As The Verge looks to get more vertical, it will use a playbook developed with its gadget blog Circuit Breaker. The vertical, which the tech publisher launched in the spring of 2016, rode a video strategy to nearly 1 million Facebook fans, a live show that debuted on Twitter this week and a growing pipeline of video projects it’s able to sell separately to advertisers through sponsorships.
Circuit Breaker remains a small operation — it has a full-time staff of five, though it regularly draws contributions from other Verge staffers — but the vertical now accounts for over 12 percent of the Verge’s monthly pageviews and 30 percent of its monthly video views; Circuit Breaker videos amass over 465,000 views on average, according to Tubular Labs data.
“We’ve learned a playbook,” said Nilay Patel, The Verge’s editor-in-chief.
Before The Verge was The Verge, it was known as This is My Next, and it mainly covered gadgets. But as its editorial purview expanded, not just into adjacent areas like apps and games, but into broader topics like copyright and the future of privacy, its gadget coverage started to feel separate.
Patel wanted to give that coverage a separate place to live and thought Facebook would be the easiest place to develop a distinct audience for it. When The Verge first split out Circuit Breaker, the focus was on a combination of written and visual content.
But Helen Havlak, the site’s director of editorial strategy, noticed within weeks that video views were driving much of the audience growth. “The only way to grow a Facebook page right now is through video,” Havlak said.
That meant figuring out how to ramp up video output quickly and affordably. For most of Circuit Breaker’s first year, it focused on what it called slideshow videos, quick clips that highlighted a product’s features. Within a matter of months, it was posting at least one of those videos per day.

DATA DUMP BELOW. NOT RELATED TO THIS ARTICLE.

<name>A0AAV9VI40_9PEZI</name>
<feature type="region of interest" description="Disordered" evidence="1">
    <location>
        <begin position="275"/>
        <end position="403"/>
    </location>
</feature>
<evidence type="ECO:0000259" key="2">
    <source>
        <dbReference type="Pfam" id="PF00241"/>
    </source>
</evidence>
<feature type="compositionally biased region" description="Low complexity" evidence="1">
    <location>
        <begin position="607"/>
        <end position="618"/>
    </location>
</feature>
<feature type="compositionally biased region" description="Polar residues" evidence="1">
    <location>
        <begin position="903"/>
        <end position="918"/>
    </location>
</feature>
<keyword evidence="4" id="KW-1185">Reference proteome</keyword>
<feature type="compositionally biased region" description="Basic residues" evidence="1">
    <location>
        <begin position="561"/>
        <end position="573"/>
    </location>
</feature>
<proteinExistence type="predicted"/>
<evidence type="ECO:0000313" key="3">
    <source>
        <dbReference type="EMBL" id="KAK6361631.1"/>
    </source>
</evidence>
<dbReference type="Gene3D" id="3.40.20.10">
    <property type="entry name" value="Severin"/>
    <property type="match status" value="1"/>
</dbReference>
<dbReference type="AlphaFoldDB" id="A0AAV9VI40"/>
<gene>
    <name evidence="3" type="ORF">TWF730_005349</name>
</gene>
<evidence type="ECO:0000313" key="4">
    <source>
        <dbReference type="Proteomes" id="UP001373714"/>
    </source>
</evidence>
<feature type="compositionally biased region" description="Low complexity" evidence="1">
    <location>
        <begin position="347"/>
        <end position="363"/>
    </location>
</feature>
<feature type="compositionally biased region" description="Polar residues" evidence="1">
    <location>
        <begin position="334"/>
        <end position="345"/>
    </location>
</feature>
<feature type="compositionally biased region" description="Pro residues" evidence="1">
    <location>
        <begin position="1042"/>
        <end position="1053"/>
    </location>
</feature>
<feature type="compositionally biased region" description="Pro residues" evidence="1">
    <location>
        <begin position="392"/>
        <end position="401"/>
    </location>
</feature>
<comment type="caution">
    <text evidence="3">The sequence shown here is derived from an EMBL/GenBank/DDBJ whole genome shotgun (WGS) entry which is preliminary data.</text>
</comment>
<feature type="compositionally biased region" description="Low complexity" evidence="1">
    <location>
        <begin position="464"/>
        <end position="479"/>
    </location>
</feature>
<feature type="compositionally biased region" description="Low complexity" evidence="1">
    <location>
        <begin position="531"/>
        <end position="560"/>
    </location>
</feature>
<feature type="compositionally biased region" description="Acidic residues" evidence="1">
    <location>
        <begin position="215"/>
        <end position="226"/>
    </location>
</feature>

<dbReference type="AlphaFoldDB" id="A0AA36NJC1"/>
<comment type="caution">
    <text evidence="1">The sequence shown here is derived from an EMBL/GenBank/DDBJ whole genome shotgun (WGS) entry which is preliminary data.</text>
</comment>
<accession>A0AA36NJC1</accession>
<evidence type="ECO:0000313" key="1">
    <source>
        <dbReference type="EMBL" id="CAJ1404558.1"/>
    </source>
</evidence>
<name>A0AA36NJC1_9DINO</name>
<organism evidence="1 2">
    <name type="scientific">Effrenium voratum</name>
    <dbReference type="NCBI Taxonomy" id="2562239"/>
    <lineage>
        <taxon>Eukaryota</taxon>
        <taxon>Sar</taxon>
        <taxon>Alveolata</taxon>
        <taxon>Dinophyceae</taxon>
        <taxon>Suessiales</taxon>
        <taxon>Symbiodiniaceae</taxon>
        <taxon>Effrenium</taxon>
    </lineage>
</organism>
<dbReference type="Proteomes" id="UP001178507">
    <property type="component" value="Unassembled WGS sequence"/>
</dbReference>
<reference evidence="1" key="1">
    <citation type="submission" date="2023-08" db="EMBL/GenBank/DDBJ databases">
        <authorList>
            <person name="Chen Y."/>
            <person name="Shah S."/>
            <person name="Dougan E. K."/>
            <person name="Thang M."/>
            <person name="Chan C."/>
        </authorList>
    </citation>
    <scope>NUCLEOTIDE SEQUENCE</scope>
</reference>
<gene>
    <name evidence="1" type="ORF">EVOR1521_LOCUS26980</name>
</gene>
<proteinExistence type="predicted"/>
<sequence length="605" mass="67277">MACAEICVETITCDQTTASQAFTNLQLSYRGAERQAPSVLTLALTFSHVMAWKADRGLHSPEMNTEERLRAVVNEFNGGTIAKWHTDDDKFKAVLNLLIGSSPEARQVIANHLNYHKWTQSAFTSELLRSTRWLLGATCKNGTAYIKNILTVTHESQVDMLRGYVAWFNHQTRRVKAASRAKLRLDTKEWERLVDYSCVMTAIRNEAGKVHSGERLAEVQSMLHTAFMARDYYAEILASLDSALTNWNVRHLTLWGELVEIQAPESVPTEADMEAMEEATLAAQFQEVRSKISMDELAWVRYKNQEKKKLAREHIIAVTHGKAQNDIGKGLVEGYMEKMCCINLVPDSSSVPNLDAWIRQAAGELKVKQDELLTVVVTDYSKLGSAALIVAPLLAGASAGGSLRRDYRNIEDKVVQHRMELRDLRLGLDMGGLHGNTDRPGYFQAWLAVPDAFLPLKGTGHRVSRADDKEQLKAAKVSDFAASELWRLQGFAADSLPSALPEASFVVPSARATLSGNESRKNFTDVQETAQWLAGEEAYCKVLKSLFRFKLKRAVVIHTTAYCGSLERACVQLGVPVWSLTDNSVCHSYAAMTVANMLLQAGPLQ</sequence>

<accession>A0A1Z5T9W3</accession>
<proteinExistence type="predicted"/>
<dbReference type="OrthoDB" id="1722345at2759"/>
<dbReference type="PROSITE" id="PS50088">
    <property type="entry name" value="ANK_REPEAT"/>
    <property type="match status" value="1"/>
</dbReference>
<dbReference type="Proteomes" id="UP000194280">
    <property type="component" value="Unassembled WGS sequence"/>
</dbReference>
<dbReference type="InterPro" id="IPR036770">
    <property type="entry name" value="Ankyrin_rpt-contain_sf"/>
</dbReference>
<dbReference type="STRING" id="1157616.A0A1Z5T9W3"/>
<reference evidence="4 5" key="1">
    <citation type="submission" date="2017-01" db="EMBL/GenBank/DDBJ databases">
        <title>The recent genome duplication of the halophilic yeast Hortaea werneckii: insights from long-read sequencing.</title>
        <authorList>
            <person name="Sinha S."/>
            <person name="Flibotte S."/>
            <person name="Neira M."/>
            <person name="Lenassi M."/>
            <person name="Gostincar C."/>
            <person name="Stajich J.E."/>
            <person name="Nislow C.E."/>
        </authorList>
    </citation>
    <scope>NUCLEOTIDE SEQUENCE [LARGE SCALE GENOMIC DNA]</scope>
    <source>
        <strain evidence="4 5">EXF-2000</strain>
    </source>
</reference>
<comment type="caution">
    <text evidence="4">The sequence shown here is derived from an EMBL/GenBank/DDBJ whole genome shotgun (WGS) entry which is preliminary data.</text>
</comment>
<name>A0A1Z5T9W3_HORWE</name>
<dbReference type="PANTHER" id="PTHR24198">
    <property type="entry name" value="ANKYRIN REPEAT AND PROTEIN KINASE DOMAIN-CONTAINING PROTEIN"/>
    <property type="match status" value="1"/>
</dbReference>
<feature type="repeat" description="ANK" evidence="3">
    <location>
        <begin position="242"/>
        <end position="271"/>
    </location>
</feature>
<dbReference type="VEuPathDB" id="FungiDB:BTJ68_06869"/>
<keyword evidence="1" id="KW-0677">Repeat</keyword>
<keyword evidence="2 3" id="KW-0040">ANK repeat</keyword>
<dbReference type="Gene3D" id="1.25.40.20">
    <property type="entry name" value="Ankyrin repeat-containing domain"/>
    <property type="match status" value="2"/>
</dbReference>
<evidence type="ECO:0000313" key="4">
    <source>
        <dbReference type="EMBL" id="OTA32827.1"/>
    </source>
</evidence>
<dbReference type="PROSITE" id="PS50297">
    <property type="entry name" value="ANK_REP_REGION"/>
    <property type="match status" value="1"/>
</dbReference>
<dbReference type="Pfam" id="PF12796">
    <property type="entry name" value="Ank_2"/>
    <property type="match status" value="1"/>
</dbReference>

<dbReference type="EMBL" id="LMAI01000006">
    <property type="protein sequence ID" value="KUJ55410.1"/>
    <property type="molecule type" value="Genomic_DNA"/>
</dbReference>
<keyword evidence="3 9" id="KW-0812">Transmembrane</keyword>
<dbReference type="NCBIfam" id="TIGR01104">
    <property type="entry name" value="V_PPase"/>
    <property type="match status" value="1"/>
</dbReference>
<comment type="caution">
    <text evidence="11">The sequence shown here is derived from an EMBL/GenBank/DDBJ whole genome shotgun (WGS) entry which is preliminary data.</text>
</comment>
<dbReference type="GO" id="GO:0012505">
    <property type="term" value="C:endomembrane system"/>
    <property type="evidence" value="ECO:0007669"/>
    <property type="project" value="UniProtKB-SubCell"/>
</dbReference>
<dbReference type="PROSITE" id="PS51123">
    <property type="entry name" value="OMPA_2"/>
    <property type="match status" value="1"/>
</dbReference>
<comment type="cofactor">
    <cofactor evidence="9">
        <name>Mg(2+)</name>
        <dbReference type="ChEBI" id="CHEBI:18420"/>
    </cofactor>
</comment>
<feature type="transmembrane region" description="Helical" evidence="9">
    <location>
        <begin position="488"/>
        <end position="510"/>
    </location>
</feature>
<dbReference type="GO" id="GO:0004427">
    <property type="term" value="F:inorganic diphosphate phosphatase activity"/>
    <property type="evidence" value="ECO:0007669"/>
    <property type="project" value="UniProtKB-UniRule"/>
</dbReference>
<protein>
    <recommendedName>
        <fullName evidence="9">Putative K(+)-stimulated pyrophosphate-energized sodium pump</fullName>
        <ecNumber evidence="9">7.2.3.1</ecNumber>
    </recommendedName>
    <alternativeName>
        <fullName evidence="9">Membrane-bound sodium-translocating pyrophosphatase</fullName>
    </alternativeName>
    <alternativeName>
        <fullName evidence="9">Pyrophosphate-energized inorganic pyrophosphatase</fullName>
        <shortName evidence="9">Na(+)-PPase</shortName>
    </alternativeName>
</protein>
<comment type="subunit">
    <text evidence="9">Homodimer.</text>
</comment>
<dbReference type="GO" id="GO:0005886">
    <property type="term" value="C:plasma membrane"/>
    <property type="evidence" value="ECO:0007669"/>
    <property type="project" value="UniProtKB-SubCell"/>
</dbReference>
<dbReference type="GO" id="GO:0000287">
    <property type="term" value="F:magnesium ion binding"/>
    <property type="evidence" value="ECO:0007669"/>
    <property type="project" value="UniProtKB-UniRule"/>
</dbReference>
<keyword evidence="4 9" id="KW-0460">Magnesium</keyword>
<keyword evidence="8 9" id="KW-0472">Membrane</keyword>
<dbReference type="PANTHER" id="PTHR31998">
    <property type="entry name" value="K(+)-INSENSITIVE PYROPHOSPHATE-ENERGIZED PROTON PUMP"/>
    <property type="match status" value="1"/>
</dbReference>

The strategy was soon copied widely by everybody from Insider to the Daily Dot, so Circuit Breaker had to figure out how to keep its video output growing. This past summer, it began leaning into what it’s calling “personality-driven” video series that Verge staffers power.
One example is “DIY Gadgets,” a hands-in-a-pan-esque video series hosted by Circuit Breaker staffer Chaim Gartenberg that shows viewers how to do things like build their own Amazon Alexa. Sponsorship of that series has already been sold to chipmaker Qualcomm.
In another context, it would be possible to imagine “DIY Gadgets” or Walt Mossberg’s “Gadget Museum” as a half-hour show on a cable channel somewhere. But because it’s still Facebook video, the series’ episodes are short and can be watched without sound. “We’re really trying to pilot shows that are Facebook-first,” said Jake Kastrenakes, Circuit Breaker’s editor-in-chief.
That Facebook-first strategy has already been ported over to other Verge verticals, such as Verge Science, which has nearly doubled the size of its Facebook audience in the past two months, according to Tubular data. Its signature video series is personality-driven, hosted by Verge staffer Loren Grush.
“The goal was not, ‘How do we use Facebook to drive traffic to our site?'” Patel said. “We’re not trying to build websites. We’re trying to build brands.”